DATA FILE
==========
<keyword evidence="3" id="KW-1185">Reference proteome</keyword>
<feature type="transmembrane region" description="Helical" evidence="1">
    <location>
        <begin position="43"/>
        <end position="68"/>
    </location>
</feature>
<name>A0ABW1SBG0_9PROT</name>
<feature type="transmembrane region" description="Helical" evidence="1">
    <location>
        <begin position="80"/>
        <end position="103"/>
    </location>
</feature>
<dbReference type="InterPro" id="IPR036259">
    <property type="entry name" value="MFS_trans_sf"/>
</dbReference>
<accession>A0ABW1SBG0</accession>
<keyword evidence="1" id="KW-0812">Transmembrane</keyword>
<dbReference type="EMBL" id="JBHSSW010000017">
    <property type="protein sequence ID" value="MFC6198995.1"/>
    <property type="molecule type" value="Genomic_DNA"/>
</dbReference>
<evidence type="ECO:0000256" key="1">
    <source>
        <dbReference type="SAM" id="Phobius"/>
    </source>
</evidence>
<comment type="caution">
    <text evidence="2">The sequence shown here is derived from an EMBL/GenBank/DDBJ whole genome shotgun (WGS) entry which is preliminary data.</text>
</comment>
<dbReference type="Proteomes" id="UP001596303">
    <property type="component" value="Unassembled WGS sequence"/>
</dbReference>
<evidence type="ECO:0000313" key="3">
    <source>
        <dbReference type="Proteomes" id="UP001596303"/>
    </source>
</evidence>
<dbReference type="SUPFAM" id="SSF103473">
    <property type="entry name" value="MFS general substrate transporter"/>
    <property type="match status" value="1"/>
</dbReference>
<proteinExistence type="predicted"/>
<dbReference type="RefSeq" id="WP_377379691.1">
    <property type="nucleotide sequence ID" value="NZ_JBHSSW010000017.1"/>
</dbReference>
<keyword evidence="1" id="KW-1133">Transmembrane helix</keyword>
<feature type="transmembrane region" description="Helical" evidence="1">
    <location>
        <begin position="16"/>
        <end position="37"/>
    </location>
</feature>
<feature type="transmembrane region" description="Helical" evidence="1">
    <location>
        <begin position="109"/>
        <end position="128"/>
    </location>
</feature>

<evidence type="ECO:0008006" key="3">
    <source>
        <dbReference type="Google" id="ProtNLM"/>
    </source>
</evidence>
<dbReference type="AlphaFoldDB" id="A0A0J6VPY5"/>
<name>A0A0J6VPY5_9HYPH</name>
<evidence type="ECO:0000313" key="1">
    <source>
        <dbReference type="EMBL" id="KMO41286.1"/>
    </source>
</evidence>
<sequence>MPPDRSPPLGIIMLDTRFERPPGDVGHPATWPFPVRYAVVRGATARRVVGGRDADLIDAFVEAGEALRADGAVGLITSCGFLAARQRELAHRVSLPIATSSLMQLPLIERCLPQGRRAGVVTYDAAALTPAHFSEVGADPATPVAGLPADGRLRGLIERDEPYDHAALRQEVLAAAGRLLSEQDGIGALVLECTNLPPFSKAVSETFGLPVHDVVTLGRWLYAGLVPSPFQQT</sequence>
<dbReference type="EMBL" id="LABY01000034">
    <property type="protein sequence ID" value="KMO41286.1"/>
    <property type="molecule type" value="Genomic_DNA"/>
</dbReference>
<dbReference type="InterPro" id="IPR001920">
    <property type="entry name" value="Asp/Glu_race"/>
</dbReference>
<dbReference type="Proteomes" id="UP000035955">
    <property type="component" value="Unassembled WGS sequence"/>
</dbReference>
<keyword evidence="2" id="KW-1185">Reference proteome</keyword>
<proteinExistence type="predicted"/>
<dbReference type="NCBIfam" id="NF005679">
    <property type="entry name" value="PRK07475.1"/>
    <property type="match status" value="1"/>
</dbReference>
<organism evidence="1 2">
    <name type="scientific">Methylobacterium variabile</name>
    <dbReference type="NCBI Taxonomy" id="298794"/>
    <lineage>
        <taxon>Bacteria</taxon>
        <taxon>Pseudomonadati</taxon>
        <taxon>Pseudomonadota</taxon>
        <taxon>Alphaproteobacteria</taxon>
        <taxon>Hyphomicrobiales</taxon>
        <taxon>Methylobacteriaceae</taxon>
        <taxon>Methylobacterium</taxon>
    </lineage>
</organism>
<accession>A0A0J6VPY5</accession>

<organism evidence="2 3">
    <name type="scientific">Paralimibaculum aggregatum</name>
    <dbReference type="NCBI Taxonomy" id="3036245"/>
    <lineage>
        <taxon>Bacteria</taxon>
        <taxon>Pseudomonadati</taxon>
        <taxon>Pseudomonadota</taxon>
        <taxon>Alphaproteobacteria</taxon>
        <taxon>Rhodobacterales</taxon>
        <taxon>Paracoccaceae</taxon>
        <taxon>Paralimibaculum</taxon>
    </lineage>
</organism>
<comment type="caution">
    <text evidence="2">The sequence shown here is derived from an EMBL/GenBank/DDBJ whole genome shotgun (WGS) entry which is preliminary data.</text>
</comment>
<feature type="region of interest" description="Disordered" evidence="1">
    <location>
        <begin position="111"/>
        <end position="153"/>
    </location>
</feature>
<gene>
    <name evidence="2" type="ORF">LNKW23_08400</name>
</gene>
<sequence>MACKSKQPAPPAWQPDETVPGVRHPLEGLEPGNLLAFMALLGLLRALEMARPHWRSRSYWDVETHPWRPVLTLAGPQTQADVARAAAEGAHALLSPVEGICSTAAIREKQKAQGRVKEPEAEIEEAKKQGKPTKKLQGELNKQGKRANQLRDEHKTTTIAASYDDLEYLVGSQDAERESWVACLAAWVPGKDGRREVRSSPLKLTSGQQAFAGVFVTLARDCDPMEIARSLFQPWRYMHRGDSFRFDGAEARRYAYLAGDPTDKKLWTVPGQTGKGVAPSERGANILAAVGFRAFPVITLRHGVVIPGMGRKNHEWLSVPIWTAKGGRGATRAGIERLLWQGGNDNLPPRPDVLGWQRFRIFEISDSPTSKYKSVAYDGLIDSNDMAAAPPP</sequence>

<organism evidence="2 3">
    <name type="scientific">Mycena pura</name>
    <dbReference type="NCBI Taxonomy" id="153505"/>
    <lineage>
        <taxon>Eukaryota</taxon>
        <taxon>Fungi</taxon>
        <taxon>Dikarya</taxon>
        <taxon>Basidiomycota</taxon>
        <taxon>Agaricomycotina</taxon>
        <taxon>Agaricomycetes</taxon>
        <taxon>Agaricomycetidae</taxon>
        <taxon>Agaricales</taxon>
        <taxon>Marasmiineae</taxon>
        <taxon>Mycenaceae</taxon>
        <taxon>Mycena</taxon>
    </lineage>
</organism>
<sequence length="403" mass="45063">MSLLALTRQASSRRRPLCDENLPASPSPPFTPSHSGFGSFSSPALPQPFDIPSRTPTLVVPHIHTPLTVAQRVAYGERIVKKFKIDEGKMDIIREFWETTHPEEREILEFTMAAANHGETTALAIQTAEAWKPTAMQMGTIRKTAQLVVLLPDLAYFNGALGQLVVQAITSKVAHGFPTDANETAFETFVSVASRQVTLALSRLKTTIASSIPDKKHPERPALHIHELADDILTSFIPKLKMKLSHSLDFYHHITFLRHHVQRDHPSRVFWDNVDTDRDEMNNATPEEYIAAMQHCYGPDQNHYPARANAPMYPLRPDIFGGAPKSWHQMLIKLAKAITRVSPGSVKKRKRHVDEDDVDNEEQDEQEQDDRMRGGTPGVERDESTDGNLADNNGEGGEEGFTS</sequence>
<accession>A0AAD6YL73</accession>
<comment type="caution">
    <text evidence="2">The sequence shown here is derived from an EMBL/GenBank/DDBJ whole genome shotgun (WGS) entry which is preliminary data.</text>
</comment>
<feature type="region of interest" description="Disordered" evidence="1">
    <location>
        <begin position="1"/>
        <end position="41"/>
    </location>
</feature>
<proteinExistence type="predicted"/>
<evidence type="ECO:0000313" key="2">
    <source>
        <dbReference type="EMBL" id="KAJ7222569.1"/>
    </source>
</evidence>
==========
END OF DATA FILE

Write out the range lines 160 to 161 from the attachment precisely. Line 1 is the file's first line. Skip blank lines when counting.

    <source>
        <dbReference type="EMBL" id="KAJ7222569.1"/>